Tips for Talking Policing Issues
Lead with Shared Values. We all want:
To live in safe communities,
To be treated with dignity and respect, and
For law enforcement to uphold and protect our civil rights.
· Many groups - people of color, immigrant communities, progressive circles – already understand issues like systemic racism, unequal treatment, over-reliance on force and arrest. Move them to action.
· Other audiences want to believe recent stories of abuse and unequal treatment to be isolated incidents, and want to trust law enforcement (local police, border patrol, ICE, etc.) generally. Go above and beyond to connect the dots when talking with less engaged/affected groups.
Move beyond denouncing.
· Highlight positive solutions and alternatives that ensure equal justice and protect public safety.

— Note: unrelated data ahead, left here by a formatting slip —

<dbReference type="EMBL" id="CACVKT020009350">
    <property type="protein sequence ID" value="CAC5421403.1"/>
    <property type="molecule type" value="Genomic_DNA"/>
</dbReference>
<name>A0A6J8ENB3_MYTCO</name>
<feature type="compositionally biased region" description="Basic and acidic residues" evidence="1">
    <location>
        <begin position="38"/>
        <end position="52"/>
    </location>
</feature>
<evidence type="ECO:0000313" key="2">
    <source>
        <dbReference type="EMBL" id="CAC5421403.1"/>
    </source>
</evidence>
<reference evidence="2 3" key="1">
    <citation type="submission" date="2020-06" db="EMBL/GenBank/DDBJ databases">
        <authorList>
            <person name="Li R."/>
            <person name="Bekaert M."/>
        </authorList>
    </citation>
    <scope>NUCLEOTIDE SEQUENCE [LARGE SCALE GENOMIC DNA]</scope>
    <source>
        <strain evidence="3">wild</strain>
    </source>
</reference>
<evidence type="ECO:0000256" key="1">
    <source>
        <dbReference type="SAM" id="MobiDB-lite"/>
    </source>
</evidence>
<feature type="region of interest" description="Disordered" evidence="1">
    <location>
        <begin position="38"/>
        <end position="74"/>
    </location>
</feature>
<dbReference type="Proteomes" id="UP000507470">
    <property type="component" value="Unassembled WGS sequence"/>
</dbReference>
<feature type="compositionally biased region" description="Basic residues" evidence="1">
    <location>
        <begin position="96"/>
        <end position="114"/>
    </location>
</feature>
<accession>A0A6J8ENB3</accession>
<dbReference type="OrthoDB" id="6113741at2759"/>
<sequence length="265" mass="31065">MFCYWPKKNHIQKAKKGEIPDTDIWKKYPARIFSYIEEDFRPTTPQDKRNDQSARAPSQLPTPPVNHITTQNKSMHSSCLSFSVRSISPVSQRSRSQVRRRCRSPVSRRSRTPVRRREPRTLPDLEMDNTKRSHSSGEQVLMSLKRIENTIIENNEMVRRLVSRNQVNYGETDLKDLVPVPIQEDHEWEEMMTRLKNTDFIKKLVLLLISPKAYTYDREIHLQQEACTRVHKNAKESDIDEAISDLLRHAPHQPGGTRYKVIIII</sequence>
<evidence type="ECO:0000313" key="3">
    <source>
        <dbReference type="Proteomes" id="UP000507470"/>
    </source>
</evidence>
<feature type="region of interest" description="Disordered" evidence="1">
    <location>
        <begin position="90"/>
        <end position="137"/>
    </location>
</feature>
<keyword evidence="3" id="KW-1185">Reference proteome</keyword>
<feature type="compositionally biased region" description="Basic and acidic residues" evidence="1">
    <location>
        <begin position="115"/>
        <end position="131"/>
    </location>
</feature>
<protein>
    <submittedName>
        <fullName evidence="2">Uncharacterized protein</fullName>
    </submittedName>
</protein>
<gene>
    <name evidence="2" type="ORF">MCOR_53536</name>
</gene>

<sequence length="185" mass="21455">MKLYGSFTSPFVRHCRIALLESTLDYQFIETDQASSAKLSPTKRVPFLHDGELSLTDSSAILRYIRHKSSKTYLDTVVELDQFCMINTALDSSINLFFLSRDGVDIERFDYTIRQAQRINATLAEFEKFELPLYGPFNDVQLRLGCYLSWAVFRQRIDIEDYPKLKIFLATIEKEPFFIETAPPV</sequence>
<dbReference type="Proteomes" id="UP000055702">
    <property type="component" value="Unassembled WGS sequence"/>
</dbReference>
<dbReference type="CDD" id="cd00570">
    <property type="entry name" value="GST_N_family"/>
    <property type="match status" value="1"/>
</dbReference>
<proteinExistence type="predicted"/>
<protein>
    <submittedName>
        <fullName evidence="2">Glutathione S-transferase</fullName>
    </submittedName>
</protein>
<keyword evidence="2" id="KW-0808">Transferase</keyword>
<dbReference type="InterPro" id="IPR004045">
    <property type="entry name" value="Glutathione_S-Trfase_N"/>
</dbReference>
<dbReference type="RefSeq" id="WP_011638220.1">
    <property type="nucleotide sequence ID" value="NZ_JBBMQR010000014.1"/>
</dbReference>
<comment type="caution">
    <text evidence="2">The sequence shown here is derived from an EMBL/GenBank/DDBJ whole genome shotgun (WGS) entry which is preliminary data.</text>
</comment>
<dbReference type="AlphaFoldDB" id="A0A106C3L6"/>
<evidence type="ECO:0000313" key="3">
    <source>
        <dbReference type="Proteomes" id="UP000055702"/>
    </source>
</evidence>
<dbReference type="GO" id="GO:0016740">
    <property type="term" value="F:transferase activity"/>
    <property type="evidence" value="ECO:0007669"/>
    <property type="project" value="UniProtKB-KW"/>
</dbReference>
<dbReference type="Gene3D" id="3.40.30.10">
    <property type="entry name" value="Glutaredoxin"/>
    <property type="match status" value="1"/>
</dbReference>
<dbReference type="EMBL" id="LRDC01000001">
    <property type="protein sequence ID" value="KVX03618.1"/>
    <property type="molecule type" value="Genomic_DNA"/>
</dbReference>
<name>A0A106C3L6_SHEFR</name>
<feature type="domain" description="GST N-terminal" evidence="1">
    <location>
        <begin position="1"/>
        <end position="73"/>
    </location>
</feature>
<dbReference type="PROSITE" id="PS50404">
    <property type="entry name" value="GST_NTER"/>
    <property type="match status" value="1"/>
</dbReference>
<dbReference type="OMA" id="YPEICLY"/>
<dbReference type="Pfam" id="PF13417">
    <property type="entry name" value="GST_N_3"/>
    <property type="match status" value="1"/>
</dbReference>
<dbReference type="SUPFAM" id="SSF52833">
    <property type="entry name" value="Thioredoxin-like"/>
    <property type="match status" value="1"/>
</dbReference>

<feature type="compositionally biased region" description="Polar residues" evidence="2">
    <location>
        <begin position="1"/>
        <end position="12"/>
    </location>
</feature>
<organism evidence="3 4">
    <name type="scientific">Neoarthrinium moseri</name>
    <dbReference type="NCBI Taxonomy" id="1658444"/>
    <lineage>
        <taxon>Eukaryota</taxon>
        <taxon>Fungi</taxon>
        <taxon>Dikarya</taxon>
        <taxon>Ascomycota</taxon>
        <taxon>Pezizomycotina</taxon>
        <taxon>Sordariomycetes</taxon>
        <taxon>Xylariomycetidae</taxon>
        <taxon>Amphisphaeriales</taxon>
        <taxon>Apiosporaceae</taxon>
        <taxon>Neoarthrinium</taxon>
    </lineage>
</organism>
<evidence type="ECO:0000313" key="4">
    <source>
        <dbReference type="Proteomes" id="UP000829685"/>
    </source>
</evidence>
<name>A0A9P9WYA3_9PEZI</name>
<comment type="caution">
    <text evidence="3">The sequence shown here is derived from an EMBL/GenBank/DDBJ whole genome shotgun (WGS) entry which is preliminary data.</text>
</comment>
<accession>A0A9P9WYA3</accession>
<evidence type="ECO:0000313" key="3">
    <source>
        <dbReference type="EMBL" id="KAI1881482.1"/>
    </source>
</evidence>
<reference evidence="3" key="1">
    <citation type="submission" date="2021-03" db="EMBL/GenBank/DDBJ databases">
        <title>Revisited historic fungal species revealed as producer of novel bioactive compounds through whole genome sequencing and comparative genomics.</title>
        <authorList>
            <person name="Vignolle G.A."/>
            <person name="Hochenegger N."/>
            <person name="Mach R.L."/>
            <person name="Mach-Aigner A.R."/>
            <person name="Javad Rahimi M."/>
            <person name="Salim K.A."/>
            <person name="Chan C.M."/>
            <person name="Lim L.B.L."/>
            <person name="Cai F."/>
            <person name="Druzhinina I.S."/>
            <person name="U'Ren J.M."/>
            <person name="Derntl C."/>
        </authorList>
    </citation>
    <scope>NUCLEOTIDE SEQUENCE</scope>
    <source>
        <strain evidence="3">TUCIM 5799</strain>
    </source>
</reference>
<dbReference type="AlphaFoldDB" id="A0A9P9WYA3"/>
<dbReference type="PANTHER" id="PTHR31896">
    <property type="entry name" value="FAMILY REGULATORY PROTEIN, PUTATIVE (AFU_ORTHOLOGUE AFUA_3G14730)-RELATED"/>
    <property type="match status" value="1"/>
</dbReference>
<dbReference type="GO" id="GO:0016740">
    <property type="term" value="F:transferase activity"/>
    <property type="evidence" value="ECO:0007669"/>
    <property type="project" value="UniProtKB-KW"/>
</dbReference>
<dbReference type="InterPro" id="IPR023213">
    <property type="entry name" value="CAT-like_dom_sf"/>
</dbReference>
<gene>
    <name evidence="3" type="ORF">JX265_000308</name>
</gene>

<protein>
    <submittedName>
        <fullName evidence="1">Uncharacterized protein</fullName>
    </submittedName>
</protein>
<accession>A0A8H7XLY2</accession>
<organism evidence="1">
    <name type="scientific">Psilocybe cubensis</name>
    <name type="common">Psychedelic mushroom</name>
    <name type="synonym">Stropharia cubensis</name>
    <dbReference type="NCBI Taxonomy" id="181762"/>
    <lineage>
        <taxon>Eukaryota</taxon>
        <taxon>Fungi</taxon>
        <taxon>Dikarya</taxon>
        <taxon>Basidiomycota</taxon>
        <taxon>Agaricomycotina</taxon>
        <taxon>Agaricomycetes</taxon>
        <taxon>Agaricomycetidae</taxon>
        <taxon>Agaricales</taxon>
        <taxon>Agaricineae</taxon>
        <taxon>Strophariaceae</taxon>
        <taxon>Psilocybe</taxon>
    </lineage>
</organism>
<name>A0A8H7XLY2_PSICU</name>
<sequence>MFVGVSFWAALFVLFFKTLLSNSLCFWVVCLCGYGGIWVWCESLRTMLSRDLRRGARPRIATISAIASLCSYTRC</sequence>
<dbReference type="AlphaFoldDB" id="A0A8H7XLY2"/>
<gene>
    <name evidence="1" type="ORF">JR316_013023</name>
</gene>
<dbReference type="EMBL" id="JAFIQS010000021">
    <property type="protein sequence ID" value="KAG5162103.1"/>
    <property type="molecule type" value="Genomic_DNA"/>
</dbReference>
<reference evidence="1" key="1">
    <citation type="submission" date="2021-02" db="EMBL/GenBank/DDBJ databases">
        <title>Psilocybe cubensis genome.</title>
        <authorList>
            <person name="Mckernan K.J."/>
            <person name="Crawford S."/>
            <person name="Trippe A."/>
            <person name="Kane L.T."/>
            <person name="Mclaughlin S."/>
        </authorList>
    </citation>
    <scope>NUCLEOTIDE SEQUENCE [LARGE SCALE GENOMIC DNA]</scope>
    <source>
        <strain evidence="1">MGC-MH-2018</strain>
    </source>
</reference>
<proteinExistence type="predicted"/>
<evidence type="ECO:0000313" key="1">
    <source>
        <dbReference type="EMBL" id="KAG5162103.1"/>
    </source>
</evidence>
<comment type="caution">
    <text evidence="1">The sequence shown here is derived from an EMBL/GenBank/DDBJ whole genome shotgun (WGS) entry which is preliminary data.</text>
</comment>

· Assign specific responsibility of who can do what to improve policing practices instead of issuing general calls for change.
- To work for all of us, our justice system need law enforcement that treats people equally and investigates based on evidence, not stereotypes or bias.
- But, too often, police departments use racial profiling, which is singling people out because of their race or accent, instead of based on evidence of wrongdoing. That’s against our national values, endangers our young people, and reduces public safety.
- Law enforcement officers need clear rules and proper training to avoid racial profiling and focus on evidence and public safety.
- Tell the Department of Justice to hold police departments responsible for protecting everyone’s civil rights.